bears in a "natural" state. The Park Service
has identified, within Park boundaries, grizzly habitat requirements.
If necessary the Service will control visitor use and access to
required habitat. Management policies are designed to:
1.) Restore and maintain the natural integrity,
distribution and behavior of bears in the parks.
2.) Provide visitors with knowledge to understand,
observe and appreciate bears. Expand efforts to educate visitors
about bear behavior, methods for reducing bear-human conflicts,
and proper storage of food and garbage.
3.) Provide for visitors safety by minimizing bear/human
conflict by reducing human generated waste (food sources).
4.) Stricter enforcement of regulation prohibits
the feeding of bears.
The use of garbage cans designed to prevent tipping by bears and
development of new bear-proof garbage cans.
6.) The removal of potentially hazardous bears,
habitual beggar bears, and bears that destroy property in search
Management actions for the protection of the grizzly
bear are incorporated into the resource management plan for the
pertinent National Parks. Bear management policy within Yellowstone
(YNP) has progressively intensified efforts to reduce bear-caused
human injuries and property damage and to maintain natural
populations of grizzly bears.
Closing of the Dumps and Sanitation Policy
As early as 1891, the acting Park supervisor reported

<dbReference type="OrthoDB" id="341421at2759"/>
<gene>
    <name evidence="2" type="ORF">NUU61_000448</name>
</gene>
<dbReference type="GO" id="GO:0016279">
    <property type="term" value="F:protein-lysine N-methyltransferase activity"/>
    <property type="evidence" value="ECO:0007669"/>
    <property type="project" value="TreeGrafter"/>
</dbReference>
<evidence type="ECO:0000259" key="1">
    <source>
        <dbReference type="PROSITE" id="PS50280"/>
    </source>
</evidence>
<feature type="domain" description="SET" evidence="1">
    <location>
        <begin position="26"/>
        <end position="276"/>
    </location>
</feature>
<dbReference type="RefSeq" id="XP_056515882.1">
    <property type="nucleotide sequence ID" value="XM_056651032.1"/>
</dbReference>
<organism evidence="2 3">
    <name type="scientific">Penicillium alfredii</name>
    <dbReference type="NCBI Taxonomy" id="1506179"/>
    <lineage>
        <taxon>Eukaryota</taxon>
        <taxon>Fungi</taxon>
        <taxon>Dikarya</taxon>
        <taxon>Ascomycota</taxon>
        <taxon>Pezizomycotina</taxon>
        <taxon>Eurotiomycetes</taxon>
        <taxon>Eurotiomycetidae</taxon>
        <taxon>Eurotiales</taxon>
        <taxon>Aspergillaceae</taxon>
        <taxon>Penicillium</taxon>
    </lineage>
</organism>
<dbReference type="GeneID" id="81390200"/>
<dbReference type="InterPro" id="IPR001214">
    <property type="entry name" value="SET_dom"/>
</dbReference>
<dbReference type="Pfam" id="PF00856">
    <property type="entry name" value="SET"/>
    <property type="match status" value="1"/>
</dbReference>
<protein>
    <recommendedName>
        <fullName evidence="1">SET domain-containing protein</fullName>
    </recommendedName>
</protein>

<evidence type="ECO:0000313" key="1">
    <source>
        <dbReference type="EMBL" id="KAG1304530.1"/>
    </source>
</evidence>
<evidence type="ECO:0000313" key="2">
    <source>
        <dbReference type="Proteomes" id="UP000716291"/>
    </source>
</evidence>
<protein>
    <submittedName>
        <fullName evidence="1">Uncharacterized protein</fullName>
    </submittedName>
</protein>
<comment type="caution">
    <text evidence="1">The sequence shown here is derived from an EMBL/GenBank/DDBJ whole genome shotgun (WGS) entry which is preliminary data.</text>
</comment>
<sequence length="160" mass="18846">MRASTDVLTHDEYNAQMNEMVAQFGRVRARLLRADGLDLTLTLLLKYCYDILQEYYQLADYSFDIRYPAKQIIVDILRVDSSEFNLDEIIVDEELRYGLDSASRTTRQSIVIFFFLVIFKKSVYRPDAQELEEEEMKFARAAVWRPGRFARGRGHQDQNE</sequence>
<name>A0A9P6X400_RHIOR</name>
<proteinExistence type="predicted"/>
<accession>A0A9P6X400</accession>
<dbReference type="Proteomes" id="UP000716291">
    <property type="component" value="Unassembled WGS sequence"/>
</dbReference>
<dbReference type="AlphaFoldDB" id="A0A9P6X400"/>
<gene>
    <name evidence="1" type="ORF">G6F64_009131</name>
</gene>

that bears had become very bothersome at all hotels, camps, slaughter
houses and other place within the park where human food loomed.
He stated at the time it might be necessary to kill bears occasionally,
if they became destructive. As park visitation and the number
of bear-human conflicts came about, park managers became increasingly
concerned and in 1931 began keeping more detailed records.
These detailed records as well as opinions sparked
a major controversy in 1967, due to the closure of the open pit
dumps which caused 189 grizzly deaths (MacCracken, O’Laughlin,
1998). While the dumps were open, grizzlies would assemble each
night at hotel garbage dumps in and around the park. Theodore
Roosevelt even wrote about watching the bears feast on lettuce
and potato peelings nightly. This activity became entertainment
for many visitors in Yellowstone. However, in the 1960’s the National
Park Service terminated this action and by 1972 all dumps in Yellowstone
Park were "bear proof". This issue became a famous environmental
dispute after this event took place. In response, two noted biologists,
John and Frank Craighead, challenged the Park Service’s decision
to close the dumps. In the 1960’s the Craigheads had suggested
if the dumps were to be closed then it should be done over a period
of time with studies monitoring their status. The Craigheads had
been conducting intensive studies on the grizzly bears between
1951-1971 and knew that these bears had been feeding at the dumps